I don’t regret surrounding myself within her circle. Even if I had the choice to step out of it, I wouldn’t. She and Alan stepped into mine after all. I only wish we could have pushed it off into the distance again, both of ours, if only for a little bit longer.

With tears falling down her face she told us she was terminal, that she’s so sad because there was so much more she wanted to do. We tried to remind her how much great stuff she has already done, that she did more in her time than most even attempt in their lives. But really, there is never the right thing to say in these situations, no matter how true the sentiment.

I assured her, however, that I ran my miles for her today and that I would continue to run more. As a matter of fact, my benefit run this summer is wholly because of her, and now I owe her every single mile.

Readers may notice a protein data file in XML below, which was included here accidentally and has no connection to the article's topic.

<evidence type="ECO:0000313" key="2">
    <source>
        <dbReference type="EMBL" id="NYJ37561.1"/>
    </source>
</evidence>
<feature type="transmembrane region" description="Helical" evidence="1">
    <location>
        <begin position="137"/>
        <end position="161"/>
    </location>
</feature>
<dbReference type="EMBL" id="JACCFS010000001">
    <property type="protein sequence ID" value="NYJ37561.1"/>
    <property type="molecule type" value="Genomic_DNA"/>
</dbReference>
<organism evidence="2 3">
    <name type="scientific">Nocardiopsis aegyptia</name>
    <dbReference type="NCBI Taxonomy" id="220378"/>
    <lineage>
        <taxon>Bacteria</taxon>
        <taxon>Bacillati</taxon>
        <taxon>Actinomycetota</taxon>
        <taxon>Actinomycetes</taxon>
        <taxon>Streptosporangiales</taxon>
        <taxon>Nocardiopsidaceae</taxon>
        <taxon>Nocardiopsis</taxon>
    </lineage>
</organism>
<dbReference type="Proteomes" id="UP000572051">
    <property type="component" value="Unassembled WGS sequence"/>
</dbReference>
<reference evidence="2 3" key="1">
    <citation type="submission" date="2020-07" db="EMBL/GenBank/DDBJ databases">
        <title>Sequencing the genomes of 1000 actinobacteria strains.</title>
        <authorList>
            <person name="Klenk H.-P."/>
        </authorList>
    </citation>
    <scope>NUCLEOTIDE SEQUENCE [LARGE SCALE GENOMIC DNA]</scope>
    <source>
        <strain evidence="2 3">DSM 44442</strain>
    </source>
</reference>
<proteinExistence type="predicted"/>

I wish Chelsea didn’t have a circle of cancer ringing her life, but I’m glad I was there to step within it and share that space with her. We’re going to miss you Chelsea.

chelsea2

———

When I heard Chelsea was diagnosed again, I needed to help her. She and Alan have been there for me, and as a friend, I wanted to do anything I could to help her manage treatment. While planning the ultra run fundraiser on her behalf, I also linked up with Family Reach in order to spread the benefit into other circles. Without any prompting of my own, Family Reach contacted Chelsea and her social worker to facilitate a grant that helped pay for months of rent and medication that would have been financially crippling otherwise. I am forever indebted to Family Reach for helping alleviate this portion of Chelsea’s burden and I know her family is too. It is with great sadness that Chelsea won’t be here to see me finish this run organized on her behalf, but I’m proud to say the money raised will go to help so many others who find themselves in a situation similar to hers, giving both financial and emotional relief.